Posted February 08, 2010
The euro fell to an eight month low against the dollar in view of continuing debt problems in region’s member nations. The G-7 members agreed that economic stimulus plans must continue despite burgeoning budget deficits in order to prevent a double dip recession. The US dollar was stable against the Japanese yen. Mexico’s peso fell against the US dollar as investors lose appetite for emerging market currencies.
The past weekend was fairly quiet especially considering market drama seems to be a regular feature since the start of the recession. But there are many problems still lurking that could cause serious ripples in the currency markets unless the European Commission finds a way to help countries like Greece, Spain, and Portugal out of their quagmires of debt.
The euro has been steadily weakening and continued to do so through Sunday evening, 7-February-2010 New York time, reaching an eight month low against the US dollar. The euro weakened to $1.3647. It was at $1.3678 on Friday.
The euro also weakened against the Japanese yen to 121.84 yen.
The G-7 met over the weekend in Iqaluit, Canada and the focus for most members was the debt problems in the Euro-Zone. Japan’s representative was concerned about signs of a possible bubble in China. The unwinding of the recession is creating a whole new set of problems that must be addressed and often the solution lies in more money and not less. Normally monetary policies would be tightened at this point as economies begin to show signs of economic recovery, but the enormous budget deficits that have been created despite government assistance indicate tightening credit and money markets will only exacerbate the problems.
The G-7 finance chiefs generally agreed that continued economic stimulus measures are needed. As Canada’s Finance Minister, Jim Flaherty, told reports during a press conference, “We need to continue to deliver the stimulus to which we are mutually committed and begin looking at exit strategies to move to a more sustainable fiscal track.” In three words: loose monetary policy.
The Euro-Zone is facing a double dip recession unless the member nation economies begin to pick up their speed of recovery. Greece does not want to borrow money and the G-7 seems to believe that Greece’s budget deficit reduction plan will be successful.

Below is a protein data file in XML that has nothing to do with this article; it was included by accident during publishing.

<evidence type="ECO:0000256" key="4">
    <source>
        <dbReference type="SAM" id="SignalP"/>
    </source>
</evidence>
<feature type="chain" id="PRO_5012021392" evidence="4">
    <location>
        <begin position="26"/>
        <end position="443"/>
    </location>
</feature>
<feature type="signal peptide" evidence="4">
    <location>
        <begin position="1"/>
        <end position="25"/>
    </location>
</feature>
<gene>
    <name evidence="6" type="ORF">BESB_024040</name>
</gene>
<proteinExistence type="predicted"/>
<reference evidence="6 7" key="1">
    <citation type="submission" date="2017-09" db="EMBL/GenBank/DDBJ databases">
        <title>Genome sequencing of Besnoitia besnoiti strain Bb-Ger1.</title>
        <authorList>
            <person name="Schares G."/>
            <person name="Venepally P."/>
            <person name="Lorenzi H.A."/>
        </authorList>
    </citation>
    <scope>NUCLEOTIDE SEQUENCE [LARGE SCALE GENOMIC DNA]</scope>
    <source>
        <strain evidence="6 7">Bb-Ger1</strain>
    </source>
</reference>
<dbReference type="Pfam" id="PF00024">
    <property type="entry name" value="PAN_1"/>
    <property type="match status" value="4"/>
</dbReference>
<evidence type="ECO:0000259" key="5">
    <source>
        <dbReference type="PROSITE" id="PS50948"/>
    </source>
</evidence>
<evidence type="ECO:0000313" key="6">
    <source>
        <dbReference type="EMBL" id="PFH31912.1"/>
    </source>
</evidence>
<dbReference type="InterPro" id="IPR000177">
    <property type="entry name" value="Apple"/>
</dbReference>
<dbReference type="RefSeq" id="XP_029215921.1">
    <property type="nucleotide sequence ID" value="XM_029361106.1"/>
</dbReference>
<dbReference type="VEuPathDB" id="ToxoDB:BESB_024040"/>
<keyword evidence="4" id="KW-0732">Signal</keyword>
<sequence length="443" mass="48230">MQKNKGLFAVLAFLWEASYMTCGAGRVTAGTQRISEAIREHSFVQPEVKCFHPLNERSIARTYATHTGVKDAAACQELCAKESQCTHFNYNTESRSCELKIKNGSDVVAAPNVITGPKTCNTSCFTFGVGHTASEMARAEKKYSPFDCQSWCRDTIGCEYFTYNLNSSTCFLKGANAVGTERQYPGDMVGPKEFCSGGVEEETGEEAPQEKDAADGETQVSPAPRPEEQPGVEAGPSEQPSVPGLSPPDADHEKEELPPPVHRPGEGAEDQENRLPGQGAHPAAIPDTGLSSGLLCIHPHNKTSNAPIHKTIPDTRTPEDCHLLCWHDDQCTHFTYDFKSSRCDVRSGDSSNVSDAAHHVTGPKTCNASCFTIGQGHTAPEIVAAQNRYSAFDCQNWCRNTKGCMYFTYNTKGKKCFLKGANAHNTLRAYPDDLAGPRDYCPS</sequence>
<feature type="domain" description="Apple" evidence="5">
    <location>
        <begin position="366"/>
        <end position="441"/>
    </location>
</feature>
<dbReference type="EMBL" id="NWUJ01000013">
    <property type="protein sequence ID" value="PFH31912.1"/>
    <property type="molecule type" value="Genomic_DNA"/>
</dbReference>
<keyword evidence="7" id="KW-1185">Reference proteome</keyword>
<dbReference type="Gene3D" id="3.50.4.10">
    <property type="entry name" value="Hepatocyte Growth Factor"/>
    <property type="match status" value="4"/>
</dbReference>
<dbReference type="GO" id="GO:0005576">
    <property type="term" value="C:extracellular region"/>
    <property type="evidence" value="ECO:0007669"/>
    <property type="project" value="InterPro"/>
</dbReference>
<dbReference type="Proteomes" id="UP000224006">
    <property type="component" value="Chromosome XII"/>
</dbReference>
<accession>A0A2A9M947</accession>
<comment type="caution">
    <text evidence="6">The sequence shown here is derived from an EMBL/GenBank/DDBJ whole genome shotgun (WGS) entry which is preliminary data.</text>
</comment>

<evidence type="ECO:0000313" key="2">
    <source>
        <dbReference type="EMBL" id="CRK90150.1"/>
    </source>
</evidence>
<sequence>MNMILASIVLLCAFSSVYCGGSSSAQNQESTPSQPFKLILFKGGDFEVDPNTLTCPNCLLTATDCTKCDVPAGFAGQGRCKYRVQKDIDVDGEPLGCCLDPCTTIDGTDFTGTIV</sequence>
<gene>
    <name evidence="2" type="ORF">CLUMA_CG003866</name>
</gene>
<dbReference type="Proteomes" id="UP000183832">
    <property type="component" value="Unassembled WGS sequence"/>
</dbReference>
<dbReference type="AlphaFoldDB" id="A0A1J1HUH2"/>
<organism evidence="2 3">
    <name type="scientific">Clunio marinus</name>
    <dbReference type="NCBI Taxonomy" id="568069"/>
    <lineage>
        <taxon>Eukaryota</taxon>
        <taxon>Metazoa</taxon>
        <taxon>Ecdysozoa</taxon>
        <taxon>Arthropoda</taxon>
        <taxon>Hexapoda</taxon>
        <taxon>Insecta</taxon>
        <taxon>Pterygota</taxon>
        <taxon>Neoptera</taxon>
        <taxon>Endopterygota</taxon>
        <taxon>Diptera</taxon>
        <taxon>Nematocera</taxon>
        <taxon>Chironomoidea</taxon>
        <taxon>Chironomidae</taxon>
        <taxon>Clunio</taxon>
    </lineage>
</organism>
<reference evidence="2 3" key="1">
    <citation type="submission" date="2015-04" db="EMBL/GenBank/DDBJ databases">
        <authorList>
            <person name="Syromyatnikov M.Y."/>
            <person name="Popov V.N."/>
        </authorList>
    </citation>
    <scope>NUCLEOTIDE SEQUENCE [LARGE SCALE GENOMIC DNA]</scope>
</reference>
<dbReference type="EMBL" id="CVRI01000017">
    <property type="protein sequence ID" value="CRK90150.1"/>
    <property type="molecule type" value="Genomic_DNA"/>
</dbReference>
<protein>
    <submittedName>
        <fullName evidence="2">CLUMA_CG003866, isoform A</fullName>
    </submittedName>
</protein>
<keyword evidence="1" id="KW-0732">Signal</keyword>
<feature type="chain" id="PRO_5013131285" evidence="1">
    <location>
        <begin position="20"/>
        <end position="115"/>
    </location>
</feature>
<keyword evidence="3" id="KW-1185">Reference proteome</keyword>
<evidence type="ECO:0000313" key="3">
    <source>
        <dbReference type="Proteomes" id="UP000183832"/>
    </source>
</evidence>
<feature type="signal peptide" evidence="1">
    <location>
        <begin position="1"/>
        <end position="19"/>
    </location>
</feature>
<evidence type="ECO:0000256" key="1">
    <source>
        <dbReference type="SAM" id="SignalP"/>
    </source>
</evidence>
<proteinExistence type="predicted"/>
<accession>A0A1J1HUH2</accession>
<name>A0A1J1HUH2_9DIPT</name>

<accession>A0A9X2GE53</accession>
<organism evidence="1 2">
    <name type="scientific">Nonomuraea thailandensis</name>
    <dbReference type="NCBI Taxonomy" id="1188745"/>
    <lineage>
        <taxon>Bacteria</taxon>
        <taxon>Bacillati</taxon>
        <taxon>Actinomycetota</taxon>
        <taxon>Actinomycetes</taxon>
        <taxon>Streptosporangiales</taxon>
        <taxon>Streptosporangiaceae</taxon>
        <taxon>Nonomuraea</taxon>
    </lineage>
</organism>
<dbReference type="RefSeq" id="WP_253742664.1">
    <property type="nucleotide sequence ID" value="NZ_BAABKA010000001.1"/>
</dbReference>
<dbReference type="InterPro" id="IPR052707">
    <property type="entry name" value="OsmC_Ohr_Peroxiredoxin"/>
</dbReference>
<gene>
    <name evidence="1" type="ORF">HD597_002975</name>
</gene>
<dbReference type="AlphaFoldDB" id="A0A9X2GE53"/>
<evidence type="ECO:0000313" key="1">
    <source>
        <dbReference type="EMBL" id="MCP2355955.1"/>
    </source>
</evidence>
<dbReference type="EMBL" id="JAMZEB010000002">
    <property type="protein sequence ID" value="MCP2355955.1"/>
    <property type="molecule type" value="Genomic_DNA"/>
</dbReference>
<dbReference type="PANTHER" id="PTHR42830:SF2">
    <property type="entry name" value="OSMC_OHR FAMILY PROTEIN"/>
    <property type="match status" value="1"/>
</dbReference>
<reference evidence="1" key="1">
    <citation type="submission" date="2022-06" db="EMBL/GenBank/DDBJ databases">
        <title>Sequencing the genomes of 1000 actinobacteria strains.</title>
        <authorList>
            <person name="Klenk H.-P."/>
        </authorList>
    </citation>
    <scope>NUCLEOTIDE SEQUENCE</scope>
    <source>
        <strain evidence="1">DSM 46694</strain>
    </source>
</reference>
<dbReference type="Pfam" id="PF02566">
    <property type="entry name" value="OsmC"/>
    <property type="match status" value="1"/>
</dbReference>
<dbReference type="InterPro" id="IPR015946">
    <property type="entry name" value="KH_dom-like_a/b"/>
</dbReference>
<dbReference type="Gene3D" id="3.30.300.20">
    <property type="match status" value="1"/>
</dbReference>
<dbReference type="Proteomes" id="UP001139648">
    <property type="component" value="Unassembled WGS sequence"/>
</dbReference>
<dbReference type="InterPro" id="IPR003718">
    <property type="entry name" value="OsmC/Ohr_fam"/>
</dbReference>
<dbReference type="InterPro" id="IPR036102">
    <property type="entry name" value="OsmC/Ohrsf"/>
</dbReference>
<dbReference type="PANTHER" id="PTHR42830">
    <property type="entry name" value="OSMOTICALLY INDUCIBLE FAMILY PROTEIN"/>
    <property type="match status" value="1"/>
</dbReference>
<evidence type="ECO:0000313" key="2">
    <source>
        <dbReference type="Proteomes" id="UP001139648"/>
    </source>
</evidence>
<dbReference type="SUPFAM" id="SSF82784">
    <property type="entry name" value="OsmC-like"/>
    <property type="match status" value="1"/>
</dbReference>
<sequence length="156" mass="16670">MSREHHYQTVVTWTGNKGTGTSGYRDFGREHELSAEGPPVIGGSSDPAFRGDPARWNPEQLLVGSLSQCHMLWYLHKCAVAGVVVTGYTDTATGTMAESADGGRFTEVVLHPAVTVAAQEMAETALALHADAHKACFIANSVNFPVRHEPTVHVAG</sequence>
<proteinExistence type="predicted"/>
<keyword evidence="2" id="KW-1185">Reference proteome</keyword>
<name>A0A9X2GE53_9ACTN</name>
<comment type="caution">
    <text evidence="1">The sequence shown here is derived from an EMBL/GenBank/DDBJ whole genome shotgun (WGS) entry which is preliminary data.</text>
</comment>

The euro is expected to continue weakening against the US dollar with no firm resolutions in sight yet as to how the debt burden in zone member nations will be handled. The sovereign credit risk is considered to be high despite assurances from the European Commission that Greece will not default on its debt.
Aggravating Greece’s woe is the start of a union 48-hour strike of tax collectors.
The US dollar was stable against the Japanese yen at 89.27 yen. Japan is grappling with the recall of millions of Toyota cars that need sticky accelerators replaced.
In the US, Treasury Secretary Timothy Geithner has publicly stated that the rising US budget deficit will begin to close as the economy recovers. He also reassured markets that the US is not in danger of losing its triple-A credit rating. The US budget deficit has reached a projected historic high of $1.6 trillion. The comment came about because last week Moody’s Investor Service issued a warning that bond ratings are at risk unless there are clear plans for deficit reduction over the next 10 year.
The Mexican peso fell against the US dollar to 13.095 pesos. The peso has experienced 3 weeks of weekly declines. The weakening is due to investor concerns that Euro-Zone debt problems will lead investors to lose their appetite for emerging market currencies until some solutions are in sight.
Mexico’s economy is forecasted to grow by 3 percent this year according to Deputy Finance Minister Alejandro Werner. Mexico is the second largest economy in the Latin American region.